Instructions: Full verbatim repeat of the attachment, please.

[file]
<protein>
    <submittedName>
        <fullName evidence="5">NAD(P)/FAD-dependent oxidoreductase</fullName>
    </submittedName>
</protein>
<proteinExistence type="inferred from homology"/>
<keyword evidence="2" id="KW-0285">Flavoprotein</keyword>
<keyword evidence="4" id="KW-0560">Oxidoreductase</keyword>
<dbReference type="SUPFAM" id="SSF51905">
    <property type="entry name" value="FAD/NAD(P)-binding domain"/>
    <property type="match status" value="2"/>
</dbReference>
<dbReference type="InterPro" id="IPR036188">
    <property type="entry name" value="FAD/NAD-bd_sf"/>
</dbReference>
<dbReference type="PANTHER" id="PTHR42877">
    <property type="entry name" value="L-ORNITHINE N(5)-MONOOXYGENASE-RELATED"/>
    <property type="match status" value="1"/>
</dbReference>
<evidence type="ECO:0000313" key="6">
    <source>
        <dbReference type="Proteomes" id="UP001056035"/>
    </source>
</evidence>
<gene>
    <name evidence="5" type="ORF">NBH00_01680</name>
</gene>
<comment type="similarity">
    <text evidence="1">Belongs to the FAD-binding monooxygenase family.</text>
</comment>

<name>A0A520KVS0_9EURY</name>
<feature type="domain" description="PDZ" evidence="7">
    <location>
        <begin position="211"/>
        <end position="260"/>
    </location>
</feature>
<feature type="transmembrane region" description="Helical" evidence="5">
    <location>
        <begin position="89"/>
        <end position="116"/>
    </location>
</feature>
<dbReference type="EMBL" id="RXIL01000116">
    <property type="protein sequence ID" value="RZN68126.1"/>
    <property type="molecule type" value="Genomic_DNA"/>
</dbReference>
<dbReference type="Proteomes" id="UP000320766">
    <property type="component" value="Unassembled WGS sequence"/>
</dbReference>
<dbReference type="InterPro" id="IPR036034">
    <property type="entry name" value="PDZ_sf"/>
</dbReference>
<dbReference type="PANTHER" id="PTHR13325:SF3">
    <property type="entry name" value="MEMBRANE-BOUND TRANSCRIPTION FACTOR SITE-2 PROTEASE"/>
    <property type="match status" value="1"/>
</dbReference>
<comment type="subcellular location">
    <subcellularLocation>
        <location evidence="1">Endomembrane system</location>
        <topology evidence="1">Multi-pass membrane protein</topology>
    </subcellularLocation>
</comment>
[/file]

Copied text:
<protein>
    <submittedName>
        <fullName evidence="5">NAD(P)/FAD-dependent oxidoreductase</fullName>
    </submittedName>
</protein>
<proteinExistence type="inferred from homology"/>
<keyword evidence="2" id="KW-0285">Flavoprotein</keyword>
<keyword evidence="4" id="KW-0560">Oxidoreductase</keyword>
<dbReference type="SUPFAM" id="SSF51905">
    <property type="entry name" value="FAD/NAD(P)-binding domain"/>
    <property type="match status" value="2"/>
</dbReference>
<dbReference type="InterPro" id="IPR036188">
    <property type="entry name" value="FAD/NAD-bd_sf"/>
</dbReference>
<dbReference type="PANTHER" id="PTHR42877">
    <property type="entry name" value="L-ORNITHINE N(5)-MONOOXYGENASE-RELATED"/>
    <property type="match status" value="1"/>
</dbReference>
<evidence type="ECO:0000313" key="6">
    <source>
        <dbReference type="Proteomes" id="UP001056035"/>
    </source>
</evidence>
<gene>
    <name evidence="5" type="ORF">NBH00_01680</name>
</gene>
<comment type="similarity">
    <text evidence="1">Belongs to the FAD-binding monooxygenase family.</text>
</comment>

<name>A0A520KVS0_9EURY</name>
<feature type="domain" description="PDZ" evidence="7">
    <location>
        <begin position="211"/>
        <end position="260"/>
    </location>
</feature>
<feature type="transmembrane region" description="Helical" evidence="5">
    <location>
        <begin position="89"/>
        <end position="116"/>
    </location>
</feature>
<dbReference type="EMBL" id="RXIL01000116">
    <property type="protein sequence ID" value="RZN68126.1"/>
    <property type="molecule type" value="Genomic_DNA"/>
</dbReference>
<dbReference type="Proteomes" id="UP000320766">
    <property type="component" value="Unassembled WGS sequence"/>
</dbReference>
<dbReference type="InterPro" id="IPR036034">
    <property type="entry name" value="PDZ_sf"/>
</dbReference>
<dbReference type="PANTHER" id="PTHR13325:SF3">
    <property type="entry name" value="MEMBRANE-BOUND TRANSCRIPTION FACTOR SITE-2 PROTEASE"/>
    <property type="match status" value="1"/>
</dbReference>
<comment type="subcellular location">
    <subcellularLocation>
        <location evidence="1">Endomembrane system</location>
        <topology evidence="1">Multi-pass membrane protein</topology>
    </subcellularLocation>
</comment>